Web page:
“You'll have to get in line.” The man in question stood in the doorway. “I hear a lynching party is forming even as we speak. In my own defense, I have to say that I'm not in the business of censorship. The Muddle Harbor Café is a regular client of the paper. If they want to change their ad and take out a bigger one, I can't tell them no.”

“Yes, you can!” Vicky stamped her foot.

“Russ is right,” I said. “If their ad had mentioned your bakery by name as unsafe, then he would have been within his rights to refuse to accept it. But, on the surface, it's just an ad.”

“On the surface,” Vicky muttered.

“You're nothing but trouble, Vicky Casey,” Betty said.

“Hey!” I said. “That's unfair.”

Betty snorted. “This was a respectable town, once.” With that parting shot, she stalked out.

Russ, Vicky, and I burst out laughing the moment the door was shut.

“What's Christmas,” Vicky said, “without a grinch or two?”

“I wonder if she was born miserable,” Russ said.

“Her heart is certainly two sizes too small,” Vicky said.

My laughter didn't last long. Betty didn't like many people, but she particularly didn't like Vicky or me. Betty had a son named Clark. The word “layabout” had been invented to describe Clark Thatcher. As he was past thirty, it wasn't likely he was going to change his ways, either. Clark had worked for Vicky last summer. That hadn't lasted long. He showed up at work drunk one morning and, especially since he was supposed to be driving the delivery van, she fired him on the spot. Betty had not been happy about that. Betty knew how to hold a grudge.

Russ must have read my face. “Forget Betty. She'd love to destroy every other business in town, but even she's smart enough to know that she needs a prosperous town for her own business to succeed.”

I wasn't so sure.

“I gotta run,” Vicky said. “I'm off to my dad's office to
hear what Simmonds had to say.” The good mood of only a few moments ago had died. “Don't you dare report that, Russell Durham!”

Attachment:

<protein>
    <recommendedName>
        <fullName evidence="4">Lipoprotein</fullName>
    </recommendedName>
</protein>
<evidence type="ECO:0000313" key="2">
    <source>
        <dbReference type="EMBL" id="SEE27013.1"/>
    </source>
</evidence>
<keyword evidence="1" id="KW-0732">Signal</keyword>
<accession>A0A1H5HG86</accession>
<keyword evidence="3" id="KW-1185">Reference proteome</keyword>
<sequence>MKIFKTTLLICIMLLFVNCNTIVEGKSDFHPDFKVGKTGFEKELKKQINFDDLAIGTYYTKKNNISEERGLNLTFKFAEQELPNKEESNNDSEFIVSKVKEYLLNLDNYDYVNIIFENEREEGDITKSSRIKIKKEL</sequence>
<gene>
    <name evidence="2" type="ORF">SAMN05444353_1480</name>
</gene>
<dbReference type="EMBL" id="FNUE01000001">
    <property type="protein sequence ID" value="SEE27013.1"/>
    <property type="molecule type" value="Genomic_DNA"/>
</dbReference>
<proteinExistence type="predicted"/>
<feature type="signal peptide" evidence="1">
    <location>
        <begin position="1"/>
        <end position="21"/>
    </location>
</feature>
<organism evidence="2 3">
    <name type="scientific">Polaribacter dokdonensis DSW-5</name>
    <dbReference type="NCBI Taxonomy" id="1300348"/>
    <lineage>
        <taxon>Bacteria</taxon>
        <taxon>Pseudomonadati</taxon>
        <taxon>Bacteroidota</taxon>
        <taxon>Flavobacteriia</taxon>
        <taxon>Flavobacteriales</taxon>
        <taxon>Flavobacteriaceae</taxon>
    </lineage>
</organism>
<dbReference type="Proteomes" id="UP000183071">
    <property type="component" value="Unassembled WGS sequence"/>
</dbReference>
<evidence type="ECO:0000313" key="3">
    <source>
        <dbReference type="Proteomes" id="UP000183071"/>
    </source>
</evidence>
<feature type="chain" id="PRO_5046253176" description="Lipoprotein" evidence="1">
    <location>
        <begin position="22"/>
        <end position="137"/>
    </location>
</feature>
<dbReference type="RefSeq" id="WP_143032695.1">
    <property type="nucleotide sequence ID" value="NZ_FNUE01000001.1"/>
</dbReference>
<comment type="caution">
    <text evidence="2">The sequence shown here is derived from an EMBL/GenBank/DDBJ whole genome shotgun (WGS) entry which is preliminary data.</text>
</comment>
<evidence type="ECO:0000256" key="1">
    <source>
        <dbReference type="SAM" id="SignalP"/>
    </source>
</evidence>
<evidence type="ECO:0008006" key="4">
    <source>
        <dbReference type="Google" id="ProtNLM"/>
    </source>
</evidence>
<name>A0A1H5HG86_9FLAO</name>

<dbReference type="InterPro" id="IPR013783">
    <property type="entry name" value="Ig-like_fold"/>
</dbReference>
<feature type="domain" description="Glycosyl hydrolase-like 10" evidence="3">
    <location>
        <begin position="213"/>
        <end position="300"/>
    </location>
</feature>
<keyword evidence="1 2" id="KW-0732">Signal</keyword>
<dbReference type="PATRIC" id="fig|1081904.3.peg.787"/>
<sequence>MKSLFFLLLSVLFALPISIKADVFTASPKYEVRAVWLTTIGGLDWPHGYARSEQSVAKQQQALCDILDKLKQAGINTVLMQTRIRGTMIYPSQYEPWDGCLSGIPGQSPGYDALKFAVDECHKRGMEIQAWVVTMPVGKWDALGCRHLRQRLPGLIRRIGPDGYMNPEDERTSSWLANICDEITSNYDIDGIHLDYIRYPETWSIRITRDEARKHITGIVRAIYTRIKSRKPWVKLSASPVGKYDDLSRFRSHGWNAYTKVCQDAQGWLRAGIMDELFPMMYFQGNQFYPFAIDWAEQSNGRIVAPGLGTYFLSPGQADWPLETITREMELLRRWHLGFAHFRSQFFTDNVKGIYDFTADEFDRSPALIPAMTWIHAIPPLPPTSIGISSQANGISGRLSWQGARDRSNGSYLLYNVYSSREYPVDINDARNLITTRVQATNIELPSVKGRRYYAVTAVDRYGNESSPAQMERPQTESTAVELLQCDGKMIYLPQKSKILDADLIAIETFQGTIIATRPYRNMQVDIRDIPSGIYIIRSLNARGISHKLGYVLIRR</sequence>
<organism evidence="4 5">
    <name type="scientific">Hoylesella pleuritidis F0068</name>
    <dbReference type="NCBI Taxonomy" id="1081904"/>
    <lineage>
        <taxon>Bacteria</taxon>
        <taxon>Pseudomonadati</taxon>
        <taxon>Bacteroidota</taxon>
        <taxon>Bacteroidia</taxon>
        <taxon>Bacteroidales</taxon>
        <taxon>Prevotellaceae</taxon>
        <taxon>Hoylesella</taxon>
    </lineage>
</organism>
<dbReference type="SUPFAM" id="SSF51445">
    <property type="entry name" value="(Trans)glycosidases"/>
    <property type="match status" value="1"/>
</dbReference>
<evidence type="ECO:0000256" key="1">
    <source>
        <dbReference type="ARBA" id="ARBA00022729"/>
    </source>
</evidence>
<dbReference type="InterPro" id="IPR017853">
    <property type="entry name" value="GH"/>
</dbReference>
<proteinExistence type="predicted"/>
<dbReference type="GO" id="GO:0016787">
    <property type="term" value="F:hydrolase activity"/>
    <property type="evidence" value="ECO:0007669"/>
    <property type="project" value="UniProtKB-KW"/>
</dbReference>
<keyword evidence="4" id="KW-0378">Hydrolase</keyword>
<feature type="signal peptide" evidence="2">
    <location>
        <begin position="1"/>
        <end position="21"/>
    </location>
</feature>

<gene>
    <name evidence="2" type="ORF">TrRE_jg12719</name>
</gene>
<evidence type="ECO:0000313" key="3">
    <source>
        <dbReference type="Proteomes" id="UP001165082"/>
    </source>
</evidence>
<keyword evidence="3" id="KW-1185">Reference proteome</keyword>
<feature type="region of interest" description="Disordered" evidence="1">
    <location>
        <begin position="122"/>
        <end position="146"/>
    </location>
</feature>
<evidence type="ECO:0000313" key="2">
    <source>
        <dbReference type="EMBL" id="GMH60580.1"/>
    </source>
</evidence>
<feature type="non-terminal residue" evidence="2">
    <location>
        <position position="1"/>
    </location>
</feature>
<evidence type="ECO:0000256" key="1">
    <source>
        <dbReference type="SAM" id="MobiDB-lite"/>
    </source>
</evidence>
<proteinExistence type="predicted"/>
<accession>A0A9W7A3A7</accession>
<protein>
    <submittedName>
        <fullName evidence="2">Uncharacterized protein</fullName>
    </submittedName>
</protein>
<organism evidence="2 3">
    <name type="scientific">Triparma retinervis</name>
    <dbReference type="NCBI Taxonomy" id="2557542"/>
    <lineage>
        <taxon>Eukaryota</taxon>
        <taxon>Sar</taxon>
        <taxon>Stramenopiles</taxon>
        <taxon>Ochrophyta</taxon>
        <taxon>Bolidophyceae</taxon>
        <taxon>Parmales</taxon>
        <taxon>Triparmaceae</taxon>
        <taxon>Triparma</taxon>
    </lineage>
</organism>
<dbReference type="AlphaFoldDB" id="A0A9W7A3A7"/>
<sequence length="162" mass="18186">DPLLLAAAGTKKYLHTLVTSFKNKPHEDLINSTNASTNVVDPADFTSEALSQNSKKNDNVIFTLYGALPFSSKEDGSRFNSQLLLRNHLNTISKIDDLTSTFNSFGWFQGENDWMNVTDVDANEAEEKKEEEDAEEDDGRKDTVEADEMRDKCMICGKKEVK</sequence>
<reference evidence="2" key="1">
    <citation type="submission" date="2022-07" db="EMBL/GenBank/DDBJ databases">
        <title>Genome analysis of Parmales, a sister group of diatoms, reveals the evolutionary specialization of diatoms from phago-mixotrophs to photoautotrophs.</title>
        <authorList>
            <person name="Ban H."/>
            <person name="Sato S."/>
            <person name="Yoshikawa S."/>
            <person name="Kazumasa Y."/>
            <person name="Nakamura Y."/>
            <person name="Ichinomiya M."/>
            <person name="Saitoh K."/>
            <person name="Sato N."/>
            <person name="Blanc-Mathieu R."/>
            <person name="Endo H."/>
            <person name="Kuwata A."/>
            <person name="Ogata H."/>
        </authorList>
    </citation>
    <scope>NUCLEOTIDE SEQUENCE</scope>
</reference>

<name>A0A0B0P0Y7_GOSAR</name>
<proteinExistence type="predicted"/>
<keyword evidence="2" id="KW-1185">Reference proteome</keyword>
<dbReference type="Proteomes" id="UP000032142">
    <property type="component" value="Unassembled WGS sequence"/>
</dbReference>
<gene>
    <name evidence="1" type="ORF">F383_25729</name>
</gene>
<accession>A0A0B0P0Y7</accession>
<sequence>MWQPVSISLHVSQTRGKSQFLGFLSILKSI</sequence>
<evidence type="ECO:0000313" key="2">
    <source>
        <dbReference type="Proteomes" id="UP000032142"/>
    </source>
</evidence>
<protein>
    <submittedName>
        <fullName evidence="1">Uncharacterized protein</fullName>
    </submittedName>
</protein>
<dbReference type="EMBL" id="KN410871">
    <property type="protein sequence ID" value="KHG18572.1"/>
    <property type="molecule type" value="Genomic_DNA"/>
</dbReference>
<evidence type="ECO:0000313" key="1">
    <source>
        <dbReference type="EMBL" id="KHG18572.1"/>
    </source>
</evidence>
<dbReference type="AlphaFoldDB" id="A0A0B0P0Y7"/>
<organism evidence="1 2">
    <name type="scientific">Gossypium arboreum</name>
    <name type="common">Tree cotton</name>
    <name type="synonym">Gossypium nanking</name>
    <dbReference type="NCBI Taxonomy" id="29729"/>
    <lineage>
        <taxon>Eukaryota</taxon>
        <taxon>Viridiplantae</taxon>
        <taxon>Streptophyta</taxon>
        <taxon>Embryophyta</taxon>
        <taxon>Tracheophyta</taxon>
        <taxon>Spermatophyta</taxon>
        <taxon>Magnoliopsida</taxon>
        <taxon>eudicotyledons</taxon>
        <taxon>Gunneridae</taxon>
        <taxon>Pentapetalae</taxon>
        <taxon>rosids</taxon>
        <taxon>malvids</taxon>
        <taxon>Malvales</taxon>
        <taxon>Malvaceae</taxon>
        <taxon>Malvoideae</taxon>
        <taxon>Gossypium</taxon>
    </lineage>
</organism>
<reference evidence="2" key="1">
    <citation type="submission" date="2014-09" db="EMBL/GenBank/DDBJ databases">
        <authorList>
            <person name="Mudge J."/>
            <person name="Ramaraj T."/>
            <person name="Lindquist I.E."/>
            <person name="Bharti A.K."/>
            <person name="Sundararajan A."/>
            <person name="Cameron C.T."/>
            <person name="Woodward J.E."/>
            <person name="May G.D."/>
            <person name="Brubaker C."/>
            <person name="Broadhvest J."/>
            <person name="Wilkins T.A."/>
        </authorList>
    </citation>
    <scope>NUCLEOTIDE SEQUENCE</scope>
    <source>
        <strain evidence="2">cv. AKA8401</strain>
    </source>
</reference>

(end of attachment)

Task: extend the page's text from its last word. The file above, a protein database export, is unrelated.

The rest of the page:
“Headline news.
Well-known Rudolph baker visits loving father

Vicky harrumphed.

The morning was quiet. I left Jackie to handle what few customers we had and made my preparations for Midnight Madness weekend. I'd gotten in plenty of stock, but as always I worried that I'd bought the wrong stuff. Should I have passed on the felt Santas and gotten more of the glassware? I studied the box of Santas. Rows of identical embroidered faces smiled up at me. Somehow they'd looked more appealing in the advertising brochure. En masse they put me in mind of a horror movie.

“Merry!” my dad's voice boomed from the front of the store.

I picked up one of the dolls and carried it out. “I'm glad you're here, Dad. I'm not sure about these things. What do you think? Oh, hi, Mom. You're up early. Is something wrong?”

Dad didn't look much like Santa today. The sparkle was gone from his eyes and his mouth was set into a tight line. My mom had, shockingly, come out without makeup. She probably hadn't done her hair, either, as she had a wool hat pulled down over her head. My heart almost stopped for a moment. I thought of my three siblings. “What's happened?”

“Have you heard from Eve today?” Mom asked. Eve was my youngest sister. She was in LA these days, trying to break through as an actress. She was not, we all knew although never said, having much luck.

“No. Not for ages. Why?”

“Look at this.” Dad thrust his phone toward me. It was open to the messages screen.

I read:
Dad, Eve here. In ambulance heading for Good Samaritan. Car accident. Two broken legs. Please come.

“That's terrible,” I said, giving the phone back to him. “When do you leave?”

“I booked the flight immediately,” Mom said. “Out of Syracuse at three o'clock.”

“Give her my love,” I said.

My parents exchanged glances.

“What?” I said.

“We texted that number with the flight information,” Dad said. “It was delivered, but unread, which isn't strange. She might be in the ER or even in the operating room with the phone switched off.”

“I called Good Samaritan Hospital,” Mom said, “to make inquiries. They have no patient by that name.”

“Could the ambulance have taken her to another hospital?” I asked.